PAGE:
The final section of the day led us forward across more open desert through dust caked rolling hills and easier tracks. It seemed that we had escaped the canyons and that unusually we were going to meet our daily target with no mishaps. How wrong we were...
Fast roads and simple navigation led us unwittingly into a mistake that ultimately we could find no solution for. We were meeting all our navigational targets and were certainly not lost when we came across an unexpected 'river bed'. This bed was huge and clearly the result of a large flood in recent times, the road led into the bed, but it didn't lead out! We searched for ages along the silt coated bed, the bikes squirming as we occasionaly broke through the crust or rode through dust, scrub and vegetation.
After an hour we had searched the near bank, retraced our steps, and begun a search of the far bank and associated valleys. I heard a shout from Jon. Despite being in 130 degrees of heat in the Utah desert it seemed that he had found the only patch of mud in 200 000 square miles. His bike had sunk up to its battered sump and was clearly going nowhere without assistance. I immediately left Jon and Stef to extract the bike and headed to check the final sections of the valley floor on foot in an attempt to verify the existence of a continuing trail. After half a mile of sweat I could see no trails and concluded that our attempt to push through using a guessed Sat Nav point was probably doomed to fail, as all the rideable valleys seemed to lead us away from our required direction. I staggered back to the bike dreaming of cooling air flows only to find more bad news. The bike was now sunk beyond its rear axle and seemed to heading downwards into the mud not out.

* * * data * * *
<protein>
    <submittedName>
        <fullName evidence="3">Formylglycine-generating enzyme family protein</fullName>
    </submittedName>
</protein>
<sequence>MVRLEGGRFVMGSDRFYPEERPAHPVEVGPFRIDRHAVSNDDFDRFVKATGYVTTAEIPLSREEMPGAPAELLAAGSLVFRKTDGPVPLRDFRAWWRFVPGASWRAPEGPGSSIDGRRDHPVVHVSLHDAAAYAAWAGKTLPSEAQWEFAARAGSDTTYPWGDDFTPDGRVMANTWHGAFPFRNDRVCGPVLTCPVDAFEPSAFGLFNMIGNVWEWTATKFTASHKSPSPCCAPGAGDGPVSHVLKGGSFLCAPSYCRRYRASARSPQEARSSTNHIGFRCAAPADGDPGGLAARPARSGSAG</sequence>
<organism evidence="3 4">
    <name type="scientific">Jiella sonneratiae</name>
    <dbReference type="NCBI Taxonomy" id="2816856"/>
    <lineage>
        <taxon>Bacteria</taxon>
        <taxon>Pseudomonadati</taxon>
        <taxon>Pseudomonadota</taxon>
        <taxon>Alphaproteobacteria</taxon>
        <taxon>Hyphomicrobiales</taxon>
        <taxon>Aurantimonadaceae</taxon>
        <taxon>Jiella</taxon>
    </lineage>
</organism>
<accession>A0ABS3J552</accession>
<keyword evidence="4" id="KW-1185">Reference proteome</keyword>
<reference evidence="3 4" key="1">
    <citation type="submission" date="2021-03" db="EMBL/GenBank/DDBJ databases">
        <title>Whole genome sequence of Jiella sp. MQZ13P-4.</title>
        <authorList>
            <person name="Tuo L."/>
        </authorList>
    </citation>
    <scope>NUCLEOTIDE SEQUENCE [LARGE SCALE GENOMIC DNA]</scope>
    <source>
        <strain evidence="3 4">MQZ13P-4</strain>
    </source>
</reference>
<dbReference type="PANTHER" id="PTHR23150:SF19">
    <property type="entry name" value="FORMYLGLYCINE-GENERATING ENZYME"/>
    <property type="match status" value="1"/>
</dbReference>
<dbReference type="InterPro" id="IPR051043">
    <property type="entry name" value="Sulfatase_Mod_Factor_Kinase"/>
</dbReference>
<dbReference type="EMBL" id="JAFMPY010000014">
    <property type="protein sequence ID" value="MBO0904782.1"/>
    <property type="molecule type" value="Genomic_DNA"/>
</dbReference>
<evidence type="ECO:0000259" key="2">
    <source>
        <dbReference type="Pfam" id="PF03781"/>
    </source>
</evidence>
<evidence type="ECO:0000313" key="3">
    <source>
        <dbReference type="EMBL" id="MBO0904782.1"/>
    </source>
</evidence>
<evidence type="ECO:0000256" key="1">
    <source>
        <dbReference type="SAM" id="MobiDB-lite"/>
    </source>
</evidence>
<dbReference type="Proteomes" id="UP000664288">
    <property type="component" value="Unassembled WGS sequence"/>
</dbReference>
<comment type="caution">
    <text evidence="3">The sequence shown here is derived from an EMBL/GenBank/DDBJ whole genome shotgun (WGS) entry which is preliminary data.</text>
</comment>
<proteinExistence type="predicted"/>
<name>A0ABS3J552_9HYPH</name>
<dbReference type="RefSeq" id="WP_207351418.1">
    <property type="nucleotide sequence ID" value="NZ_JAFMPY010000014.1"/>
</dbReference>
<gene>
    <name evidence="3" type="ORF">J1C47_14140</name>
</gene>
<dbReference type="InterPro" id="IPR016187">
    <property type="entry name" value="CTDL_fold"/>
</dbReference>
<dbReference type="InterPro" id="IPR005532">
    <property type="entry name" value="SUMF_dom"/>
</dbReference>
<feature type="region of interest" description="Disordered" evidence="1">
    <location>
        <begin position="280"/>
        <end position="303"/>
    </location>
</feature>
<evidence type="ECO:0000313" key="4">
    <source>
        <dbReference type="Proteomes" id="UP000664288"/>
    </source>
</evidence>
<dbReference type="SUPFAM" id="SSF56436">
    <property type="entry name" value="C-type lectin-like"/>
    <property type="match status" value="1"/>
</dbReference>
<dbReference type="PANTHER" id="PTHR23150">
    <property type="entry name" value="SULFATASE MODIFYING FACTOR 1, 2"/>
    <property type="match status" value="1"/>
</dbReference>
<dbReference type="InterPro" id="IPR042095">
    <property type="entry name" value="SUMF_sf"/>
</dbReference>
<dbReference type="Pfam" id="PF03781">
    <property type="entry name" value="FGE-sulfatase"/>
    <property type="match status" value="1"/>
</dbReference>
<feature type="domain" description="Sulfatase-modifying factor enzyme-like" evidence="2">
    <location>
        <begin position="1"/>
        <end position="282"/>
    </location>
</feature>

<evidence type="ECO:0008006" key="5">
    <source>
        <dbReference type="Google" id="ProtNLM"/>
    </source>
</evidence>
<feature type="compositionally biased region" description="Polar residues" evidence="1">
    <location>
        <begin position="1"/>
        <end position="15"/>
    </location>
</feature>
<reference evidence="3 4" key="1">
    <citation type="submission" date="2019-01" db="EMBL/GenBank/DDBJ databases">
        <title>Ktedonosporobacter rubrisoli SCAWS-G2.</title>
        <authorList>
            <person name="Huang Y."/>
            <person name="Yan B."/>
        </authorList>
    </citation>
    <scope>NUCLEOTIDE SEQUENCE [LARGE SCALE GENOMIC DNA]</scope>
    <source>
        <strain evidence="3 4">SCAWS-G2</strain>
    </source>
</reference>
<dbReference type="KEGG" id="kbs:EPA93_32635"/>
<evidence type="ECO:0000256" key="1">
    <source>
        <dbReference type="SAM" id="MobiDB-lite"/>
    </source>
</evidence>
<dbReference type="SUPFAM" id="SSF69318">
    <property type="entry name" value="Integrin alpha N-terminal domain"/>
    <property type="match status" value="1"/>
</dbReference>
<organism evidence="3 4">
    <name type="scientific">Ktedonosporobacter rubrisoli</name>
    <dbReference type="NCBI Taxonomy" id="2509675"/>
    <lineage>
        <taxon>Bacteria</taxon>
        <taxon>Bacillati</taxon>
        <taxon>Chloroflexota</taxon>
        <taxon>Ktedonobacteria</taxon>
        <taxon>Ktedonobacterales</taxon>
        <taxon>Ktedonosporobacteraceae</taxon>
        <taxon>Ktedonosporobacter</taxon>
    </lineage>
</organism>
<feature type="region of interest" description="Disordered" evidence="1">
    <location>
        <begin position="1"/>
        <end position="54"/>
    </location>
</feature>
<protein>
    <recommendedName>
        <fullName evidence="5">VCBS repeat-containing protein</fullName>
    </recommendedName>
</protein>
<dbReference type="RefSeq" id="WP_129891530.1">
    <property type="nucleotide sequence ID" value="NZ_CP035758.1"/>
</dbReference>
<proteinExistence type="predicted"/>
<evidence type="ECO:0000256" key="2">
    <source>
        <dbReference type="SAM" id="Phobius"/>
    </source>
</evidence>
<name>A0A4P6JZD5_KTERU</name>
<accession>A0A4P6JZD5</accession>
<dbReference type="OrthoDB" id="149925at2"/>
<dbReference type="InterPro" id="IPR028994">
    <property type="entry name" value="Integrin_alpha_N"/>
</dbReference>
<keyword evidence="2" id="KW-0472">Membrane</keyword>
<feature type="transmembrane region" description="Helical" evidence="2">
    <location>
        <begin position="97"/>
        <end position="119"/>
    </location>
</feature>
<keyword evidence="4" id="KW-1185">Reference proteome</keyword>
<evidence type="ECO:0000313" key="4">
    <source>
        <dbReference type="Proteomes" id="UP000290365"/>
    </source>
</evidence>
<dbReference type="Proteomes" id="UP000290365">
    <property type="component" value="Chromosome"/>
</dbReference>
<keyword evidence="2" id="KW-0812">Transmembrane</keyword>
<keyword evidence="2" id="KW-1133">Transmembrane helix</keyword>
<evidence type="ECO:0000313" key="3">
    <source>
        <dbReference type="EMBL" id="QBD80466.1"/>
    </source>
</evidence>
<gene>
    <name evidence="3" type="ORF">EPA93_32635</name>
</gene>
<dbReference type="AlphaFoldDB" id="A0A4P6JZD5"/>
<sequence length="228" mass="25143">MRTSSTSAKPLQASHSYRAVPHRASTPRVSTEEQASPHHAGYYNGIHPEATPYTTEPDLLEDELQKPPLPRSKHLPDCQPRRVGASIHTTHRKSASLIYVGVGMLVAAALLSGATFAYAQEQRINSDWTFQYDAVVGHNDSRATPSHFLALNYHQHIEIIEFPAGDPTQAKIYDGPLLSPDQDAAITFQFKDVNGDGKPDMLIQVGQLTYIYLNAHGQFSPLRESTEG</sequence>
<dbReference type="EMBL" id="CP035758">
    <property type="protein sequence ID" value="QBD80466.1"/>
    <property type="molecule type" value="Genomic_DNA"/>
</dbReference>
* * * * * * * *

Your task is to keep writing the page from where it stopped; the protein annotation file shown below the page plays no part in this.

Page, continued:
The mud was rapidly pronounced quicksand and the great dig for victory initiative began. I wish I could describe the effect of the heat as I sat in an airless riverbed dressed from top to toe in full protective cordura jacket and motorcross boots digging and dragging furiously at 200+kg of motorbike. But I cant. The bike finally came out, but at the cost of our remaining water and time. We plotted a GPS course and headed for the road as quickly as we could, fully aware of the impact of waterless travel in these surroundings.
An hour later we sat in a Burger King outside Salina spitting up balls of dust phlegm (and getting some very odd looks from other customers) and abusing the 'as many refills as you want' drinks section. Another day nearly over.
We rode a further 17 miles on road after the Burger King to get us to our hotel for the night. Richfield allowed us to jet wash our bikes and spend a little time on maintenance. Jon had electrical problems and Stef and I needed to attend to the usual chain and air filter issues.